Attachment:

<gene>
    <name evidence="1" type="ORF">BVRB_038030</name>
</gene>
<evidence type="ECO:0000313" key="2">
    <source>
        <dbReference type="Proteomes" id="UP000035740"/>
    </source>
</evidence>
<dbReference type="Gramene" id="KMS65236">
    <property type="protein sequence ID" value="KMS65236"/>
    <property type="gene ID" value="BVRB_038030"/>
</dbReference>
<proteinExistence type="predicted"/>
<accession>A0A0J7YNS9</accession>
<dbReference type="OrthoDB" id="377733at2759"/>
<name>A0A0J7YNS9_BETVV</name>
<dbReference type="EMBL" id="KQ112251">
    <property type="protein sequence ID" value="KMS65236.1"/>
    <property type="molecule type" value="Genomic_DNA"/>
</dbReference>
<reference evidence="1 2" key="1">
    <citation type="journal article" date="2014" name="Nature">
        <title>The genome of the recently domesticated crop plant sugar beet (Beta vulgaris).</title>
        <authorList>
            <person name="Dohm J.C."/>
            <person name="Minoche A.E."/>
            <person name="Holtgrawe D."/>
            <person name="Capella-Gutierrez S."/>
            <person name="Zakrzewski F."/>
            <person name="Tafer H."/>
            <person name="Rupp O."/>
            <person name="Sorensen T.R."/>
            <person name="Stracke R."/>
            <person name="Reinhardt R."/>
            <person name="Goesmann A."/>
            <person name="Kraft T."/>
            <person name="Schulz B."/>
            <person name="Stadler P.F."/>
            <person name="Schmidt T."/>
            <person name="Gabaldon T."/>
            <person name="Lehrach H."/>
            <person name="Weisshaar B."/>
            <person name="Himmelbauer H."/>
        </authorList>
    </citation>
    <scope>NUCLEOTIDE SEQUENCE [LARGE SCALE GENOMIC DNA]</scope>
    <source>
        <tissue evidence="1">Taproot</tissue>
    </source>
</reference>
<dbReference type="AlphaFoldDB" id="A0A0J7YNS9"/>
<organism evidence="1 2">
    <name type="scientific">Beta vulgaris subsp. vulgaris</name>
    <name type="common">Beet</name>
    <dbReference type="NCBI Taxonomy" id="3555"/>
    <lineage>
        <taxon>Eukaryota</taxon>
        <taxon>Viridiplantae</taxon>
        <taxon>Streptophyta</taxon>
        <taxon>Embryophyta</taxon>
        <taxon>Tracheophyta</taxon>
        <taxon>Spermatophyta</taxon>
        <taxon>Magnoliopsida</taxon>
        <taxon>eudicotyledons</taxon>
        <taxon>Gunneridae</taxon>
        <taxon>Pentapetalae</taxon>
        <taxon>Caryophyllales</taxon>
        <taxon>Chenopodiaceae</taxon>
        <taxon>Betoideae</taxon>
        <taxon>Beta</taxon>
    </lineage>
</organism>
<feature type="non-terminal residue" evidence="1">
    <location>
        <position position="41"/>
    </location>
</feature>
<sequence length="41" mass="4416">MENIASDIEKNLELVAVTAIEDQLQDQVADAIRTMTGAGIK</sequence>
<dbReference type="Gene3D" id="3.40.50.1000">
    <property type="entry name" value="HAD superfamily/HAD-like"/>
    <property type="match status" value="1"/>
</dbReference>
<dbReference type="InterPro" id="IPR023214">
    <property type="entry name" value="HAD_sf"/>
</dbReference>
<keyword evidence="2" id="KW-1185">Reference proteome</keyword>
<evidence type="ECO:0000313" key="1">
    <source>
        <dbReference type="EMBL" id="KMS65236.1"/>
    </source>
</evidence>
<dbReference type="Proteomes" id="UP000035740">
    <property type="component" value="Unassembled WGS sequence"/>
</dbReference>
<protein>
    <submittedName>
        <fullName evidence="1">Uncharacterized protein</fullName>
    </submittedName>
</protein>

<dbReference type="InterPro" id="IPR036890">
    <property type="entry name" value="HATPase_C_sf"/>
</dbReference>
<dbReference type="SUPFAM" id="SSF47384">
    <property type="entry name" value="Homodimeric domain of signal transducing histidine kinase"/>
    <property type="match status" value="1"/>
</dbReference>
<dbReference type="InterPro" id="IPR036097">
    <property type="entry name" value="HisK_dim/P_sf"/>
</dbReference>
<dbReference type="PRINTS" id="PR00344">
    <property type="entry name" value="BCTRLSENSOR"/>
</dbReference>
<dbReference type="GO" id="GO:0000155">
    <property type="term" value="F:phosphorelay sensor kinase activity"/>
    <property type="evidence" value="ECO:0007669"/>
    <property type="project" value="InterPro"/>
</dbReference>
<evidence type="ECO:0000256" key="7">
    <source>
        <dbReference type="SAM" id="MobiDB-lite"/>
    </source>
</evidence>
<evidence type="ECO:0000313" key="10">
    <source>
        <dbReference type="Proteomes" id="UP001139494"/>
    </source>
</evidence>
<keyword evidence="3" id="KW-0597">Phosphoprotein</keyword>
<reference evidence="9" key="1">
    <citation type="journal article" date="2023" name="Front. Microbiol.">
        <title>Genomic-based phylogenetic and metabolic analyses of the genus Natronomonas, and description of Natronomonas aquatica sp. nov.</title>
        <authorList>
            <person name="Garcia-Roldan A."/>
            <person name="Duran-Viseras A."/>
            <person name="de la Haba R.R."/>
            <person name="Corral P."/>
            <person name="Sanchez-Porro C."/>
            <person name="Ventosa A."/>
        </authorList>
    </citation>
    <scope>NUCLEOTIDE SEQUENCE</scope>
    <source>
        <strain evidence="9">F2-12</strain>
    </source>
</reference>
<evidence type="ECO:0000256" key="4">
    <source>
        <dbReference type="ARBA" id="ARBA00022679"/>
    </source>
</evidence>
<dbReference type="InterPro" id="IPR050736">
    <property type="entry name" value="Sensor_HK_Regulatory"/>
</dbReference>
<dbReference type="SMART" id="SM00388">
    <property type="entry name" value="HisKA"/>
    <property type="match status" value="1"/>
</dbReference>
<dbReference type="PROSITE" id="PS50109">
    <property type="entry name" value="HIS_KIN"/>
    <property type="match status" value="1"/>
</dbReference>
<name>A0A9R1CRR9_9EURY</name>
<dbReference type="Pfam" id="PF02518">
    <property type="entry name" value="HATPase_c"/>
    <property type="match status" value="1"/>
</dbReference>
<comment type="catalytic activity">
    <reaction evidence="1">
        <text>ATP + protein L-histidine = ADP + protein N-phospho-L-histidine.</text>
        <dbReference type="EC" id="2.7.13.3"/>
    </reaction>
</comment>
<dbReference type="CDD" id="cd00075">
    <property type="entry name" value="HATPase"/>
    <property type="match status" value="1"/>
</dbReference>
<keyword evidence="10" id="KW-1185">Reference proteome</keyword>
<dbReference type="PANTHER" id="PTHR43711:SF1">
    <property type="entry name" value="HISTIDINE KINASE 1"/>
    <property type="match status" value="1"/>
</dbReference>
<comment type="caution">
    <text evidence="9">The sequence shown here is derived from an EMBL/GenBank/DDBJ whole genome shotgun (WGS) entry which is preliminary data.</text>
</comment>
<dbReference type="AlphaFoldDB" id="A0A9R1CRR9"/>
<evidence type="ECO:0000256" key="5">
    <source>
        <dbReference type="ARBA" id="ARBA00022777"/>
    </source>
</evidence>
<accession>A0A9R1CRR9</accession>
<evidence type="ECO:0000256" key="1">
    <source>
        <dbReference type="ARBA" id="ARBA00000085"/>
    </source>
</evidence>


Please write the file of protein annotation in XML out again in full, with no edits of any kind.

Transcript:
<gene>
    <name evidence="1" type="ORF">BVRB_038030</name>
</gene>
<evidence type="ECO:0000313" key="2">
    <source>
        <dbReference type="Proteomes" id="UP000035740"/>
    </source>
</evidence>
<dbReference type="Gramene" id="KMS65236">
    <property type="protein sequence ID" value="KMS65236"/>
    <property type="gene ID" value="BVRB_038030"/>
</dbReference>
<proteinExistence type="predicted"/>
<accession>A0A0J7YNS9</accession>
<dbReference type="OrthoDB" id="377733at2759"/>
<name>A0A0J7YNS9_BETVV</name>
<dbReference type="EMBL" id="KQ112251">
    <property type="protein sequence ID" value="KMS65236.1"/>
    <property type="molecule type" value="Genomic_DNA"/>
</dbReference>
<reference evidence="1 2" key="1">
    <citation type="journal article" date="2014" name="Nature">
        <title>The genome of the recently domesticated crop plant sugar beet (Beta vulgaris).</title>
        <authorList>
            <person name="Dohm J.C."/>
            <person name="Minoche A.E."/>
            <person name="Holtgrawe D."/>
            <person name="Capella-Gutierrez S."/>
            <person name="Zakrzewski F."/>
            <person name="Tafer H."/>
            <person name="Rupp O."/>
            <person name="Sorensen T.R."/>
            <person name="Stracke R."/>
            <person name="Reinhardt R."/>
            <person name="Goesmann A."/>
            <person name="Kraft T."/>
            <person name="Schulz B."/>
            <person name="Stadler P.F."/>
            <person name="Schmidt T."/>
            <person name="Gabaldon T."/>
            <person name="Lehrach H."/>
            <person name="Weisshaar B."/>
            <person name="Himmelbauer H."/>
        </authorList>
    </citation>
    <scope>NUCLEOTIDE SEQUENCE [LARGE SCALE GENOMIC DNA]</scope>
    <source>
        <tissue evidence="1">Taproot</tissue>
    </source>
</reference>
<dbReference type="AlphaFoldDB" id="A0A0J7YNS9"/>
<organism evidence="1 2">
    <name type="scientific">Beta vulgaris subsp. vulgaris</name>
    <name type="common">Beet</name>
    <dbReference type="NCBI Taxonomy" id="3555"/>
    <lineage>
        <taxon>Eukaryota</taxon>
        <taxon>Viridiplantae</taxon>
        <taxon>Streptophyta</taxon>
        <taxon>Embryophyta</taxon>
        <taxon>Tracheophyta</taxon>
        <taxon>Spermatophyta</taxon>
        <taxon>Magnoliopsida</taxon>
        <taxon>eudicotyledons</taxon>
        <taxon>Gunneridae</taxon>
        <taxon>Pentapetalae</taxon>
        <taxon>Caryophyllales</taxon>
        <taxon>Chenopodiaceae</taxon>
        <taxon>Betoideae</taxon>
        <taxon>Beta</taxon>
    </lineage>
</organism>
<feature type="non-terminal residue" evidence="1">
    <location>
        <position position="41"/>
    </location>
</feature>
<sequence length="41" mass="4416">MENIASDIEKNLELVAVTAIEDQLQDQVADAIRTMTGAGIK</sequence>
<dbReference type="Gene3D" id="3.40.50.1000">
    <property type="entry name" value="HAD superfamily/HAD-like"/>
    <property type="match status" value="1"/>
</dbReference>
<dbReference type="InterPro" id="IPR023214">
    <property type="entry name" value="HAD_sf"/>
</dbReference>
<keyword evidence="2" id="KW-1185">Reference proteome</keyword>
<evidence type="ECO:0000313" key="1">
    <source>
        <dbReference type="EMBL" id="KMS65236.1"/>
    </source>
</evidence>
<dbReference type="Proteomes" id="UP000035740">
    <property type="component" value="Unassembled WGS sequence"/>
</dbReference>
<protein>
    <submittedName>
        <fullName evidence="1">Uncharacterized protein</fullName>
    </submittedName>
</protein>

<dbReference type="InterPro" id="IPR036890">
    <property type="entry name" value="HATPase_C_sf"/>
</dbReference>
<dbReference type="SUPFAM" id="SSF47384">
    <property type="entry name" value="Homodimeric domain of signal transducing histidine kinase"/>
    <property type="match status" value="1"/>
</dbReference>
<dbReference type="InterPro" id="IPR036097">
    <property type="entry name" value="HisK_dim/P_sf"/>
</dbReference>
<dbReference type="PRINTS" id="PR00344">
    <property type="entry name" value="BCTRLSENSOR"/>
</dbReference>
<dbReference type="GO" id="GO:0000155">
    <property type="term" value="F:phosphorelay sensor kinase activity"/>
    <property type="evidence" value="ECO:0007669"/>
    <property type="project" value="InterPro"/>
</dbReference>
<evidence type="ECO:0000256" key="7">
    <source>
        <dbReference type="SAM" id="MobiDB-lite"/>
    </source>
</evidence>
<evidence type="ECO:0000313" key="10">
    <source>
        <dbReference type="Proteomes" id="UP001139494"/>
    </source>
</evidence>
<keyword evidence="3" id="KW-0597">Phosphoprotein</keyword>
<reference evidence="9" key="1">
    <citation type="journal article" date="2023" name="Front. Microbiol.">
        <title>Genomic-based phylogenetic and metabolic analyses of the genus Natronomonas, and description of Natronomonas aquatica sp. nov.</title>
        <authorList>
            <person name="Garcia-Roldan A."/>
            <person name="Duran-Viseras A."/>
            <person name="de la Haba R.R."/>
            <person name="Corral P."/>
            <person name="Sanchez-Porro C."/>
            <person name="Ventosa A."/>
        </authorList>
    </citation>
    <scope>NUCLEOTIDE SEQUENCE</scope>
    <source>
        <strain evidence="9">F2-12</strain>
    </source>
</reference>
<evidence type="ECO:0000256" key="4">
    <source>
        <dbReference type="ARBA" id="ARBA00022679"/>
    </source>
</evidence>
<dbReference type="InterPro" id="IPR050736">
    <property type="entry name" value="Sensor_HK_Regulatory"/>
</dbReference>
<dbReference type="SMART" id="SM00388">
    <property type="entry name" value="HisKA"/>
    <property type="match status" value="1"/>
</dbReference>
<dbReference type="PROSITE" id="PS50109">
    <property type="entry name" value="HIS_KIN"/>
    <property type="match status" value="1"/>
</dbReference>
<name>A0A9R1CRR9_9EURY</name>
<dbReference type="Pfam" id="PF02518">
    <property type="entry name" value="HATPase_c"/>
    <property type="match status" value="1"/>
</dbReference>
<comment type="catalytic activity">
    <reaction evidence="1">
        <text>ATP + protein L-histidine = ADP + protein N-phospho-L-histidine.</text>
        <dbReference type="EC" id="2.7.13.3"/>
    </reaction>
</comment>
<dbReference type="CDD" id="cd00075">
    <property type="entry name" value="HATPase"/>
    <property type="match status" value="1"/>
</dbReference>
<keyword evidence="10" id="KW-1185">Reference proteome</keyword>
<dbReference type="PANTHER" id="PTHR43711:SF1">
    <property type="entry name" value="HISTIDINE KINASE 1"/>
    <property type="match status" value="1"/>
</dbReference>
<comment type="caution">
    <text evidence="9">The sequence shown here is derived from an EMBL/GenBank/DDBJ whole genome shotgun (WGS) entry which is preliminary data.</text>
</comment>
<dbReference type="AlphaFoldDB" id="A0A9R1CRR9"/>
<evidence type="ECO:0000256" key="5">
    <source>
        <dbReference type="ARBA" id="ARBA00022777"/>
    </source>
</evidence>
<accession>A0A9R1CRR9</accession>
<evidence type="ECO:0000256" key="1">
    <source>
        <dbReference type="ARBA" id="ARBA00000085"/>
    </source>
</evidence>